Real talk at work: How Amway created a better office for more people

Being real at the office? Some workplaces would frown at the idea, but Amway embraces it (and is all the better for it).

Claire Groen: As part of our drive towards developing an inclusive environment, we wanted to address both people's uniqueness and their sense of belonging. In order to do that we needed to be able to have conversations about somebody's uniqueness in order to achieve a sense of belongingness in the workplace. And therefore we felt like we needed to be able to put on the table conversations that were difficult topics – that people were wanting to shy away from maybe, because they were worried about asking questions, or they were worried about bringing up the topic. But yet those topics were critical to really understanding each other. And we launched a series called RealTalk series in order to be able to put those more difficult things on the table.
It happened a little bit as a coincidence that there were a lot of current events that occurred as we were going through that RealTalk series. Things like natural disasters, a lot of the immigration changes that were happening in the U.S. And then also the events that happened in Charlottesville. And those became great platforms for us to be able to have some of these difficult conversations to understand how people view things differently. So people may see an event like Charlottesville and they feel badly about it. They're unhappy about it but they sort of go on about their way. Whereas other people in the workplace feel very personally affected by it. They may be angry. They may be very sad about it. And they need to be able to come into a workplace where people could recognize those emotions and show that they cared that they felt that way.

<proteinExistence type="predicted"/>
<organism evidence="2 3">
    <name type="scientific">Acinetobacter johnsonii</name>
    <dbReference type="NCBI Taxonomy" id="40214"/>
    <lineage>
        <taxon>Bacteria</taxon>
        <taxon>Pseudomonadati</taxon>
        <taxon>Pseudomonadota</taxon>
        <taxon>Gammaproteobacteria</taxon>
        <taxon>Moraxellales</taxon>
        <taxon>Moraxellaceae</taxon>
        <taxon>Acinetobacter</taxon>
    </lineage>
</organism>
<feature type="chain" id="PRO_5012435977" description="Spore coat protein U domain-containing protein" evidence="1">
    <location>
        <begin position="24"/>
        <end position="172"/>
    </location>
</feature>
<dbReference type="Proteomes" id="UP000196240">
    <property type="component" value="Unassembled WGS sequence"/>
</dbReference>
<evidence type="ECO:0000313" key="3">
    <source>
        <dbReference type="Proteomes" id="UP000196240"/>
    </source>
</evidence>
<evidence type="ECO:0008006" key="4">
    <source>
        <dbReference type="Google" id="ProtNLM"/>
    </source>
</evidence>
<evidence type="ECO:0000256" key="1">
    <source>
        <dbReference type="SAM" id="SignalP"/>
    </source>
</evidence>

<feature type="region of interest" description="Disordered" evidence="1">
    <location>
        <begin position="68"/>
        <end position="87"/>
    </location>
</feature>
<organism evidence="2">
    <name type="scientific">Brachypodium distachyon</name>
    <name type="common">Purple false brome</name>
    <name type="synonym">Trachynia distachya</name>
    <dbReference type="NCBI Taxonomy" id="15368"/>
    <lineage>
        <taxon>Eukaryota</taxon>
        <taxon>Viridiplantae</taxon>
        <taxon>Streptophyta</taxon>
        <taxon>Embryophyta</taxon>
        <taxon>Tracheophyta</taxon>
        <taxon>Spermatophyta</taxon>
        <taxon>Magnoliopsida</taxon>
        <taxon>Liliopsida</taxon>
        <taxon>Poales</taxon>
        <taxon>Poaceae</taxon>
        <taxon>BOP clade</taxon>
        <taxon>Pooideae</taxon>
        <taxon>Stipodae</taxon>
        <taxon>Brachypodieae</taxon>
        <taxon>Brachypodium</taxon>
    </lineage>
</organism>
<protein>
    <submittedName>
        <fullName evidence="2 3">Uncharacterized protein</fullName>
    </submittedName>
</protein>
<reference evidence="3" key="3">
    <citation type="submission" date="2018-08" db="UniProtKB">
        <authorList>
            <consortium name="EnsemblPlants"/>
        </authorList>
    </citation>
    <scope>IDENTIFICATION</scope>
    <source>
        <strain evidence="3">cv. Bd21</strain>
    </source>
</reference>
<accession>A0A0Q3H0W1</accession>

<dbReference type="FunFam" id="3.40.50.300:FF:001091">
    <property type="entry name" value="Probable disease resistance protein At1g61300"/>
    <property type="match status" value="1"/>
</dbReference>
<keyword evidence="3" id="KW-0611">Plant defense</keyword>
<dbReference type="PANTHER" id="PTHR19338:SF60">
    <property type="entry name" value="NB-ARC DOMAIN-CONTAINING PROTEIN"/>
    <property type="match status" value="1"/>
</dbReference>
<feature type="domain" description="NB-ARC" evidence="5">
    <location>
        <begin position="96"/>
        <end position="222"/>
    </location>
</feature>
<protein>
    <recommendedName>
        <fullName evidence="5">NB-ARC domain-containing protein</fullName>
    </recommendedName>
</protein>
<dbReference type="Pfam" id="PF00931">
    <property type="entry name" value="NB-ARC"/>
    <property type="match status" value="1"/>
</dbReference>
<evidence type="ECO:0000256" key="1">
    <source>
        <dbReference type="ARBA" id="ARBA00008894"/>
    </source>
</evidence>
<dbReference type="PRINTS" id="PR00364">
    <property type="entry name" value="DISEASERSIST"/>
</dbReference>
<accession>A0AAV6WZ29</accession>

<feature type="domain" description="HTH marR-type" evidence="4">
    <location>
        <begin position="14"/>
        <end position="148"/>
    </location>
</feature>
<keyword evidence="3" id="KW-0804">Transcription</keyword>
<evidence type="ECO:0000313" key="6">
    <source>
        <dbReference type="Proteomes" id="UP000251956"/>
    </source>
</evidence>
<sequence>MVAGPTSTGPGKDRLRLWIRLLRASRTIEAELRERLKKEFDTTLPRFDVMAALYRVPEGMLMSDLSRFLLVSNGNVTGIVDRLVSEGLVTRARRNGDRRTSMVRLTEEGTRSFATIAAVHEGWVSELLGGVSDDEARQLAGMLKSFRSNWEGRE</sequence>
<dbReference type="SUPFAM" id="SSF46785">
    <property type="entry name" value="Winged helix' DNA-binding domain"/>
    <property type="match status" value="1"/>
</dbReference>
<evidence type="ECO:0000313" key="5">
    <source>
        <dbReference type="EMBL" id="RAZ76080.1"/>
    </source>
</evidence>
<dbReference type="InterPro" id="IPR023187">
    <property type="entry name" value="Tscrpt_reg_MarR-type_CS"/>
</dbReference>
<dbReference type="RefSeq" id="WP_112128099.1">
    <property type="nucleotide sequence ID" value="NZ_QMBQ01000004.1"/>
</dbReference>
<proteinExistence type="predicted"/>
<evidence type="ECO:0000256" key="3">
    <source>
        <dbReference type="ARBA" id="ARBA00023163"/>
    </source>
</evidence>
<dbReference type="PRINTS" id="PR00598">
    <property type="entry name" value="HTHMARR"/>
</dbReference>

We wanted to have our participants get comfortable with the idea of being uncomfortable. And that was the guidance that we gave to the leaders for those sessions to make sure that we were raising up issues where people understood that it wasn't going to necessarily be an easy conversation. And people had to come prepared to be vulnerable and open to some level of discomfort.
One of the things we asked for from the participants was to assume a positive intent. And a positive intent is simply necessary if you want to have these difficult conversations and have them be productive. It's so easy to go in and actually become defensive. That's usually the issue that creates the obstacles in having a productive conversation. It's not so much that people go negative but it's that they become defensive. And so we really asked people to come in and say let's assume a positive intent on the part of the other person so that we didn't go to an area of defensiveness immediately.
As we engaged in this series we wanted people to understand that it was a dialogue and not a debate. Dialogue is open-ended. It's a conversation about how I might experience something and understanding how you might experience that exact same thing but in a different way. In a debate you're looking to win. You're looking to convince and have the final say in something. And that's not the purpose of these conversations. The purpose is to make sure that we can understand each other better and become better advocates for each other.
All the experiences that we had going through the RealTalk series really summed up to leading people to commit to having ongoing conversations about things that matter even apart from the series. And it really led to a practical takeaway for people to just simply say "I'm going to sit down with somebody. I'm going to ask their perspective on an event that happened. If something happened over the weekend in the news I'm going to commit to asking what was their experience around that?" How did they feel about it and what impact might it have had on them? And also sharing how I might feel about it without judgment as to what it should have been but just understanding each of our own perspectives on that event.
So it was a very good experience for us. It was a very significant impact for leaders in the organization but also people who were participating in the series as individual contributors to know that leaders cared and wanted to engage in those conversations.